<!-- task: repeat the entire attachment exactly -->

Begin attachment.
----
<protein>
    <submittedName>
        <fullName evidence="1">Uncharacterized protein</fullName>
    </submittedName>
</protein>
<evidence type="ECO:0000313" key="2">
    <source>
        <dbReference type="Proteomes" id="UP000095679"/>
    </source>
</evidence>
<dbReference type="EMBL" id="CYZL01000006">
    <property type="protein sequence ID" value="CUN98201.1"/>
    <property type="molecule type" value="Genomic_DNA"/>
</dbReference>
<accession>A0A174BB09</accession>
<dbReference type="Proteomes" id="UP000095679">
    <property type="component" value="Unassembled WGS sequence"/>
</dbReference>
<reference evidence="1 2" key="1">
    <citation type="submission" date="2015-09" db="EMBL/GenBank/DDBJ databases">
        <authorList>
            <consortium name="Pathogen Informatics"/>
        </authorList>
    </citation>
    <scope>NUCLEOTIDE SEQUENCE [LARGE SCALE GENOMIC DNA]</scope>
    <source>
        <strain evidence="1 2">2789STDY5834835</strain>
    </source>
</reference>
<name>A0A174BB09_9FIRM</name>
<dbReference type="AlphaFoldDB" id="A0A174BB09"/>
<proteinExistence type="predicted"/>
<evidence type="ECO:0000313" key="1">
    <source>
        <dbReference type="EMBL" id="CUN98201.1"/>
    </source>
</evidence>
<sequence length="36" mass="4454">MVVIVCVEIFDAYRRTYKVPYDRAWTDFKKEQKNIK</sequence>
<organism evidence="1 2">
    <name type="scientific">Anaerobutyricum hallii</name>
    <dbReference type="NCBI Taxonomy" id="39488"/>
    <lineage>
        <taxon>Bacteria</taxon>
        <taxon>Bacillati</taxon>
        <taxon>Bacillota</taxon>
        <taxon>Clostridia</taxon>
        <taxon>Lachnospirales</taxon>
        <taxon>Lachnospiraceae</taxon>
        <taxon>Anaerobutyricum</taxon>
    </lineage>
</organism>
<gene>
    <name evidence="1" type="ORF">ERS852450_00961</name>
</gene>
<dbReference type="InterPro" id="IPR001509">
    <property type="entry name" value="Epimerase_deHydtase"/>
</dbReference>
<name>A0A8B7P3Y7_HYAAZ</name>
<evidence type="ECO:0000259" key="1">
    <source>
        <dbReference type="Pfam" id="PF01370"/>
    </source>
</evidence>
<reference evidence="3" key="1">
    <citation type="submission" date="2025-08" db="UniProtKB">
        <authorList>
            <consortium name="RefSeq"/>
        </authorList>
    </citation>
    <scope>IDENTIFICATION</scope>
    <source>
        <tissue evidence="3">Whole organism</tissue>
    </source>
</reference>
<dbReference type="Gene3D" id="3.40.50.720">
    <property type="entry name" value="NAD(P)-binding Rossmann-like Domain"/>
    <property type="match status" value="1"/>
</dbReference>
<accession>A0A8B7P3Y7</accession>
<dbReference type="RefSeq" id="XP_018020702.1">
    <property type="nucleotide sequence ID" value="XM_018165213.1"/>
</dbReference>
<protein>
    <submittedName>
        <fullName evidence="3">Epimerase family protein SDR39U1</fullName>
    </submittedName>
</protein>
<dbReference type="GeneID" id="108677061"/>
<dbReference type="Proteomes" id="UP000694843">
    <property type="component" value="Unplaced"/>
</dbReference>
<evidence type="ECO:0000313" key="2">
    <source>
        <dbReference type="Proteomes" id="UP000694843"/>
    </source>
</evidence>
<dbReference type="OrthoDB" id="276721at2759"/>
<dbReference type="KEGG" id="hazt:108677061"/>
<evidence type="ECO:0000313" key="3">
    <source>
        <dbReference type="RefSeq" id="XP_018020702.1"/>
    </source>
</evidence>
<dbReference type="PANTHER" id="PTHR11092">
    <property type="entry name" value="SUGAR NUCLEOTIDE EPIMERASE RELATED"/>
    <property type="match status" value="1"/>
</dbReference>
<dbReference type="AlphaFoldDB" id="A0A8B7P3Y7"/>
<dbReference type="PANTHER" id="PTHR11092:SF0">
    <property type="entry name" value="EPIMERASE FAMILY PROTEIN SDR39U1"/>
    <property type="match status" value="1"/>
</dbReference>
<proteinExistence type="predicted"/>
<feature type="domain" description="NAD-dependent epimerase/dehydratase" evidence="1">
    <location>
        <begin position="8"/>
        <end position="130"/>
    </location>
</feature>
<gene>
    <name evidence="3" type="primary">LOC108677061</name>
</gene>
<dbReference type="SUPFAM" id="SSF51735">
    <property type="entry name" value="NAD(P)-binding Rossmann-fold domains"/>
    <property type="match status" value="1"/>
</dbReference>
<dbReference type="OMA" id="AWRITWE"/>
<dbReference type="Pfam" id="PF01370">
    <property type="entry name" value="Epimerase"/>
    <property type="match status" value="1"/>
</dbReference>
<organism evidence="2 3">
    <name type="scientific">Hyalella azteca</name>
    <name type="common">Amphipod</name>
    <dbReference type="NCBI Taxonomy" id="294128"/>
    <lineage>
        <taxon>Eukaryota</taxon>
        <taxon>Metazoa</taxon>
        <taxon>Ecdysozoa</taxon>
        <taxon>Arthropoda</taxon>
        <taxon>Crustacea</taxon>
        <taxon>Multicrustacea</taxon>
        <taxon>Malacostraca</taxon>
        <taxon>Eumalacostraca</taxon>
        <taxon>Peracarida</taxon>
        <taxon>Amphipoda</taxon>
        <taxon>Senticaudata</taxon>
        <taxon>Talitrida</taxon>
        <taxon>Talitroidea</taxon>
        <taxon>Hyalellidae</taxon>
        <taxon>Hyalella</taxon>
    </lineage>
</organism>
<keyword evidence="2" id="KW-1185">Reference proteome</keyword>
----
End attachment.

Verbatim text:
<protein>
    <submittedName>
        <fullName evidence="1">Uncharacterized protein</fullName>
    </submittedName>
</protein>
<evidence type="ECO:0000313" key="2">
    <source>
        <dbReference type="Proteomes" id="UP000095679"/>
    </source>
</evidence>
<dbReference type="EMBL" id="CYZL01000006">
    <property type="protein sequence ID" value="CUN98201.1"/>
    <property type="molecule type" value="Genomic_DNA"/>
</dbReference>
<accession>A0A174BB09</accession>
<dbReference type="Proteomes" id="UP000095679">
    <property type="component" value="Unassembled WGS sequence"/>
</dbReference>
<reference evidence="1 2" key="1">
    <citation type="submission" date="2015-09" db="EMBL/GenBank/DDBJ databases">
        <authorList>
            <consortium name="Pathogen Informatics"/>
        </authorList>
    </citation>
    <scope>NUCLEOTIDE SEQUENCE [LARGE SCALE GENOMIC DNA]</scope>
    <source>
        <strain evidence="1 2">2789STDY5834835</strain>
    </source>
</reference>
<name>A0A174BB09_9FIRM</name>
<dbReference type="AlphaFoldDB" id="A0A174BB09"/>
<proteinExistence type="predicted"/>
<evidence type="ECO:0000313" key="1">
    <source>
        <dbReference type="EMBL" id="CUN98201.1"/>
    </source>
</evidence>
<sequence length="36" mass="4454">MVVIVCVEIFDAYRRTYKVPYDRAWTDFKKEQKNIK</sequence>
<organism evidence="1 2">
    <name type="scientific">Anaerobutyricum hallii</name>
    <dbReference type="NCBI Taxonomy" id="39488"/>
    <lineage>
        <taxon>Bacteria</taxon>
        <taxon>Bacillati</taxon>
        <taxon>Bacillota</taxon>
        <taxon>Clostridia</taxon>
        <taxon>Lachnospirales</taxon>
        <taxon>Lachnospiraceae</taxon>
        <taxon>Anaerobutyricum</taxon>
    </lineage>
</organism>
<gene>
    <name evidence="1" type="ORF">ERS852450_00961</name>
</gene>
<dbReference type="InterPro" id="IPR001509">
    <property type="entry name" value="Epimerase_deHydtase"/>
</dbReference>
<name>A0A8B7P3Y7_HYAAZ</name>
<evidence type="ECO:0000259" key="1">
    <source>
        <dbReference type="Pfam" id="PF01370"/>
    </source>
</evidence>
<reference evidence="3" key="1">
    <citation type="submission" date="2025-08" db="UniProtKB">
        <authorList>
            <consortium name="RefSeq"/>
        </authorList>
    </citation>
    <scope>IDENTIFICATION</scope>
    <source>
        <tissue evidence="3">Whole organism</tissue>
    </source>
</reference>
<dbReference type="Gene3D" id="3.40.50.720">
    <property type="entry name" value="NAD(P)-binding Rossmann-like Domain"/>
    <property type="match status" value="1"/>
</dbReference>
<accession>A0A8B7P3Y7</accession>
<dbReference type="RefSeq" id="XP_018020702.1">
    <property type="nucleotide sequence ID" value="XM_018165213.1"/>
</dbReference>
<protein>
    <submittedName>
        <fullName evidence="3">Epimerase family protein SDR39U1</fullName>
    </submittedName>
</protein>
<dbReference type="GeneID" id="108677061"/>
<dbReference type="Proteomes" id="UP000694843">
    <property type="component" value="Unplaced"/>
</dbReference>
<evidence type="ECO:0000313" key="2">
    <source>
        <dbReference type="Proteomes" id="UP000694843"/>
    </source>
</evidence>
<dbReference type="OrthoDB" id="276721at2759"/>
<dbReference type="KEGG" id="hazt:108677061"/>
<evidence type="ECO:0000313" key="3">
    <source>
        <dbReference type="RefSeq" id="XP_018020702.1"/>
    </source>
</evidence>
<dbReference type="PANTHER" id="PTHR11092">
    <property type="entry name" value="SUGAR NUCLEOTIDE EPIMERASE RELATED"/>
    <property type="match status" value="1"/>
</dbReference>
<dbReference type="AlphaFoldDB" id="A0A8B7P3Y7"/>
<dbReference type="PANTHER" id="PTHR11092:SF0">
    <property type="entry name" value="EPIMERASE FAMILY PROTEIN SDR39U1"/>
    <property type="match status" value="1"/>
</dbReference>
<proteinExistence type="predicted"/>
<feature type="domain" description="NAD-dependent epimerase/dehydratase" evidence="1">
    <location>
        <begin position="8"/>
        <end position="130"/>
    </location>
</feature>
<gene>
    <name evidence="3" type="primary">LOC108677061</name>
</gene>
<dbReference type="SUPFAM" id="SSF51735">
    <property type="entry name" value="NAD(P)-binding Rossmann-fold domains"/>
    <property type="match status" value="1"/>
</dbReference>
<dbReference type="OMA" id="AWRITWE"/>
<dbReference type="Pfam" id="PF01370">
    <property type="entry name" value="Epimerase"/>
    <property type="match status" value="1"/>
</dbReference>
<organism evidence="2 3">
    <name type="scientific">Hyalella azteca</name>
    <name type="common">Amphipod</name>
    <dbReference type="NCBI Taxonomy" id="294128"/>
    <lineage>
        <taxon>Eukaryota</taxon>
        <taxon>Metazoa</taxon>
        <taxon>Ecdysozoa</taxon>
        <taxon>Arthropoda</taxon>
        <taxon>Crustacea</taxon>
        <taxon>Multicrustacea</taxon>
        <taxon>Malacostraca</taxon>
        <taxon>Eumalacostraca</taxon>
        <taxon>Peracarida</taxon>
        <taxon>Amphipoda</taxon>
        <taxon>Senticaudata</taxon>
        <taxon>Talitrida</taxon>
        <taxon>Talitroidea</taxon>
        <taxon>Hyalellidae</taxon>
        <taxon>Hyalella</taxon>
    </lineage>
</organism>
<keyword evidence="2" id="KW-1185">Reference proteome</keyword>